Why class rings are a scam

Brittney Matthews | Photo Editor

By Will Chamblee | Sports Writer

Originating at West Point in 1835, class rings have been an important part of the fabric of collegiate tradition for close to 200 years.

At Baylor it is no different. Students are encouraged to buy the “Official Baylor Ring,” which Baylor describes as “a tangible symbol of our university’s rich heritage, and a lifelong emblem marking your incredible achievement and uniting you with Baylor alumni of the past, present and future.”

At its inception, class rings may have been a genuine symbol of one’s accomplishments and time at a university. Now, they are now shameless attempts by universities and companies to squeeze more money out of students.

Supplied by Balfour, rings cost students upwards of $600. Balfour says they are committed to delivering “exceptional quality that lasts a lifetime and captures the special memories of student life.”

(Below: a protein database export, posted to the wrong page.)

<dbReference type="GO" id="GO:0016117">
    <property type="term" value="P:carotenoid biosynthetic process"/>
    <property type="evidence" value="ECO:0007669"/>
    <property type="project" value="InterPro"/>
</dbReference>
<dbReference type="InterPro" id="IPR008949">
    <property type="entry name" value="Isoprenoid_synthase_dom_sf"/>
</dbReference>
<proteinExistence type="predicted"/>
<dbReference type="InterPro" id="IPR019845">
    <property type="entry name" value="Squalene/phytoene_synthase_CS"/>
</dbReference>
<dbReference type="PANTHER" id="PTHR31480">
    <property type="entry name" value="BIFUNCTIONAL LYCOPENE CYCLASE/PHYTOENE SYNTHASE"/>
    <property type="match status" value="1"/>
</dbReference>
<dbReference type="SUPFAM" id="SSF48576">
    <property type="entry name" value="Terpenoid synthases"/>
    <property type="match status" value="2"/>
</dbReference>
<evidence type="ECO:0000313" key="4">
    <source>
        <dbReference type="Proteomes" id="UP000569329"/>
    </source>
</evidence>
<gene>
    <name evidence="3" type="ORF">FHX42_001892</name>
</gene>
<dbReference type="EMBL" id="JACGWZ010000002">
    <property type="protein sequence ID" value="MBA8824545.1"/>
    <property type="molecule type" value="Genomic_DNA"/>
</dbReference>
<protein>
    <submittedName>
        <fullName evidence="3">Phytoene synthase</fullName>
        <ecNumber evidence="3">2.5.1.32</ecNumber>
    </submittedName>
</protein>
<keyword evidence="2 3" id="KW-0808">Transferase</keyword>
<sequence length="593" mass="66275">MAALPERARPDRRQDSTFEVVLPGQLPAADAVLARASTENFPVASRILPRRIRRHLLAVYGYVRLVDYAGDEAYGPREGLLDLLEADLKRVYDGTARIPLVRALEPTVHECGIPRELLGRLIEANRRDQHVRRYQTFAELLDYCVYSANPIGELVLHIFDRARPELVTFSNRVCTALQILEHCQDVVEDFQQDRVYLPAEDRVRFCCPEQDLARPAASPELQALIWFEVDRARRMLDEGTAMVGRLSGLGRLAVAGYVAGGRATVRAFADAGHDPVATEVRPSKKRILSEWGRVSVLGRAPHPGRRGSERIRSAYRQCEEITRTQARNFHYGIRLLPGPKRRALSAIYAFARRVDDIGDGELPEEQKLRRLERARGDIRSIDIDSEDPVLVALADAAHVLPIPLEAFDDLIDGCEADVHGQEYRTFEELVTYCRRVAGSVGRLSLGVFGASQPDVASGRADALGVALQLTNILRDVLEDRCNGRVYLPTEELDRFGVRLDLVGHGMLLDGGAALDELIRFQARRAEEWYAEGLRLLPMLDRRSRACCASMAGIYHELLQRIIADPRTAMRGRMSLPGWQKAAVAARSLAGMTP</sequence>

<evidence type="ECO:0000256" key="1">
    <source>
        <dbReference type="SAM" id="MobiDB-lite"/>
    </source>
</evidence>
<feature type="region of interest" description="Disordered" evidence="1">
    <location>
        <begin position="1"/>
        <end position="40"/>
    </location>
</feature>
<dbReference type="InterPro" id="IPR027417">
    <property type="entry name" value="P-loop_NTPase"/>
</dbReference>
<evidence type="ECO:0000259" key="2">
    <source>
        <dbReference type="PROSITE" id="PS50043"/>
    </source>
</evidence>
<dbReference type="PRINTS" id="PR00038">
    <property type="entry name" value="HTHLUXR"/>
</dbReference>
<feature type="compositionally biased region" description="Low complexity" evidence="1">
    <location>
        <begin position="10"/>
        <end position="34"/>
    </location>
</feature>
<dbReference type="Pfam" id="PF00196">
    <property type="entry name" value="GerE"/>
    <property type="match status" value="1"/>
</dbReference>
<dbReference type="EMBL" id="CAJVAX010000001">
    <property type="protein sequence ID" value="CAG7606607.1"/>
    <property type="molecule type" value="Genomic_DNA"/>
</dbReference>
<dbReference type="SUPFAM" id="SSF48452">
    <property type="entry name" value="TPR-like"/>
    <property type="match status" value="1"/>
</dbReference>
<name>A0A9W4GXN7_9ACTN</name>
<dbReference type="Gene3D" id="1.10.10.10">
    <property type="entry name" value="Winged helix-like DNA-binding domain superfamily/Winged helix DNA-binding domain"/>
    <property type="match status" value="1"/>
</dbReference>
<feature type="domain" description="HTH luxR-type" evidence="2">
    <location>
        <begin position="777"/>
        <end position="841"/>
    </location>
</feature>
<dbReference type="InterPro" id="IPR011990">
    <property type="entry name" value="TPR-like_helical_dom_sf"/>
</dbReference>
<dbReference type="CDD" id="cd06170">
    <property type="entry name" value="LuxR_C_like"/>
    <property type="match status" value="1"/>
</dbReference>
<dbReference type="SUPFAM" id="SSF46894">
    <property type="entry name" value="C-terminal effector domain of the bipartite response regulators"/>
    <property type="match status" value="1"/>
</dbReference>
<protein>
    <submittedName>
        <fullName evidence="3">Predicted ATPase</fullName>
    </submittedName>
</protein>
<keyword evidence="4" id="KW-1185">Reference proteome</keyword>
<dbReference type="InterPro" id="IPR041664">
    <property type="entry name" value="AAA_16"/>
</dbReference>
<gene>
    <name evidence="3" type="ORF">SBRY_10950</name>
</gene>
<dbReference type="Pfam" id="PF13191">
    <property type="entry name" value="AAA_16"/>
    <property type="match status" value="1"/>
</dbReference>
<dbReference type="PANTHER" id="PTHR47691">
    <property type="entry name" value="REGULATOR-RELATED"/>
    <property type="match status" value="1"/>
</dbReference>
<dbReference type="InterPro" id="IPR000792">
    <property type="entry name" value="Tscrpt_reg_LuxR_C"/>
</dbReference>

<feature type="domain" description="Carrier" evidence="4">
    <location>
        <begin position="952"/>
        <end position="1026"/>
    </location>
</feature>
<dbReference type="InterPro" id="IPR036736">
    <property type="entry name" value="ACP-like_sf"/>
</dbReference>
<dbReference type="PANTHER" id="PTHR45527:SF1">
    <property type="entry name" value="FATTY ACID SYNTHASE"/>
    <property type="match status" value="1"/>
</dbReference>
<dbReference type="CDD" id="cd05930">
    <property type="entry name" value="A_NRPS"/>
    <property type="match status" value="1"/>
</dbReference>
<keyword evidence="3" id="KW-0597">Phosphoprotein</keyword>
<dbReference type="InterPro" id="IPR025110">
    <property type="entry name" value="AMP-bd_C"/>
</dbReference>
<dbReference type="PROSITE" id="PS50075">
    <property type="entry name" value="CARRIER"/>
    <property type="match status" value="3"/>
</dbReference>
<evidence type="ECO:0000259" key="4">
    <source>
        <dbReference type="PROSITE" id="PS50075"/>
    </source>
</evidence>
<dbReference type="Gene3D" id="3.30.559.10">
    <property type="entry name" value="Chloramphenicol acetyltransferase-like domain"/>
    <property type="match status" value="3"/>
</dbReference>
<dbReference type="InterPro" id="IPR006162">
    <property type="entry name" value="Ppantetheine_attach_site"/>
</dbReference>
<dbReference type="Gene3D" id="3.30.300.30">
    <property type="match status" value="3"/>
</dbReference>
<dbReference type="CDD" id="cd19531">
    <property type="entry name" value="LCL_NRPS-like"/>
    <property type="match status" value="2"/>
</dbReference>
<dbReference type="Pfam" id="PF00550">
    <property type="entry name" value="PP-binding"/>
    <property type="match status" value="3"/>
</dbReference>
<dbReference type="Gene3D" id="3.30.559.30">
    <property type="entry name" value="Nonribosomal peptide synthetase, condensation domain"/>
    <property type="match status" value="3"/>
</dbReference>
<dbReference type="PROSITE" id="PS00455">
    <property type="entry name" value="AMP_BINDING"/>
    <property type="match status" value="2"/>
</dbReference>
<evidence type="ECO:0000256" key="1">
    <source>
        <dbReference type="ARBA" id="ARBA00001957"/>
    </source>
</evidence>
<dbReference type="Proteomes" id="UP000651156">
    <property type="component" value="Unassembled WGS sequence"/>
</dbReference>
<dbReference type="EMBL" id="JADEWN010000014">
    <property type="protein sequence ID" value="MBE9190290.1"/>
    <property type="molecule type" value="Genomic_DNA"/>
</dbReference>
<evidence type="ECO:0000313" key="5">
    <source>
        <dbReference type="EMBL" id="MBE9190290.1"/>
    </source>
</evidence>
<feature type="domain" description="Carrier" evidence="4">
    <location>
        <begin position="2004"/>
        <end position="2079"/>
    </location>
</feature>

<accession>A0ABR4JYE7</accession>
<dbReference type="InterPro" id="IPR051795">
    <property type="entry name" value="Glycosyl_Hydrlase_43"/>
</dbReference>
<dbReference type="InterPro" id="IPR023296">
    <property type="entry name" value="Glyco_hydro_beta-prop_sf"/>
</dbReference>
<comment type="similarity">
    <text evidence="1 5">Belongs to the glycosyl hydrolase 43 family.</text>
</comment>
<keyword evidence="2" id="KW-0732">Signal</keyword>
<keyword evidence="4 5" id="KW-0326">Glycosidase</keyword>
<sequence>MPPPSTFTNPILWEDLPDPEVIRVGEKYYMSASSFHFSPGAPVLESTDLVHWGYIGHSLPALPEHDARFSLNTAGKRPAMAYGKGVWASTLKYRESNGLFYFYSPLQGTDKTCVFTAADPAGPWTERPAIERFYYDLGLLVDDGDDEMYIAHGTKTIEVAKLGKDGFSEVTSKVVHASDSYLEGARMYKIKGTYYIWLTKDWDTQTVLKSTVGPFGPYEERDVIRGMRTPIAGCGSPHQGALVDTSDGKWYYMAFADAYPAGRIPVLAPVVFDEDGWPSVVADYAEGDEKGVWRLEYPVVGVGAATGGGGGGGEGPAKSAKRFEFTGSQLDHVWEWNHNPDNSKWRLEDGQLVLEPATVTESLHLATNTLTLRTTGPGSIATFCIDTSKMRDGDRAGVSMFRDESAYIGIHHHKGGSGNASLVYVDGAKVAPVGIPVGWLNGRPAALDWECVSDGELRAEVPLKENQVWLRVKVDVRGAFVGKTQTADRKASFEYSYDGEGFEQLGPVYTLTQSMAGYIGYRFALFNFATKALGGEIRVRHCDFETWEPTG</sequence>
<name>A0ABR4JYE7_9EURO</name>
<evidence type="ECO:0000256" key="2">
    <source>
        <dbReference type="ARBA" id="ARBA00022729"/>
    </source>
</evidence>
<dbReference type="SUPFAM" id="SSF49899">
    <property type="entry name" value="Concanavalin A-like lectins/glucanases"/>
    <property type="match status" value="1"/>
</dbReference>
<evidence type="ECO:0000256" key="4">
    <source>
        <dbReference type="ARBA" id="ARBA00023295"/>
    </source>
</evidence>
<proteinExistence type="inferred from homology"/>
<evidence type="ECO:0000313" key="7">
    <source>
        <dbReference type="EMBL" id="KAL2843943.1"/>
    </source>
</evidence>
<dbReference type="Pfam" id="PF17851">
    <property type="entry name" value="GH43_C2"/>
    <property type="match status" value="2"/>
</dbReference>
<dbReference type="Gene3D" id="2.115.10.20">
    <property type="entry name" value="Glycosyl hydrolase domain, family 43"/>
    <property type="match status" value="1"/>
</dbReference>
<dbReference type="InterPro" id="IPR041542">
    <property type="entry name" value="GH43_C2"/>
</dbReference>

But does a student really need to spend $600 to remember and celebrate their time at college?

Adorned with Pat Neff Hall, Old Main and the Independence Pillars, the rings claim to be “an everlasting symbol of your Baylor experience and your affiliation with other members of the Baylor family.”

I would be interested to meet anyone whose Baylor experience is defined by Pat Neff Hall or the Independence Pillars. Personally, friends, football games and long hours studying at Moody are what define my Baylor experience, not a building I’ve never been inside of or old pillars I’ve only seen once.

Admittedly, it would be difficult to craft a ring that would encapsulate each and every student’s Baylor’s experience. But this proves my point. A class ring isn’t capable of being “an everlasting symbol of your Baylor experience.”

A class ring is just a ring with certain Baylor monuments inscribed in it. There is no objectivity behind it. It is, like most objects, what you make of it.

To call the “Official Baylor Ring” a “a lifelong emblem” that captures your “special memories at Baylor” is nothing more than clever advertising. And to ask students to pay $600 for it is asinine.

A better example of a tangible object that represents a student’s time at Baylor would be a Baylor line jersey or a diploma, things that Baylor does not charge an extra $600 for.

Simply put, class rings are used to make universities and ring companies more money, not provide you with a symbol of your college experiences.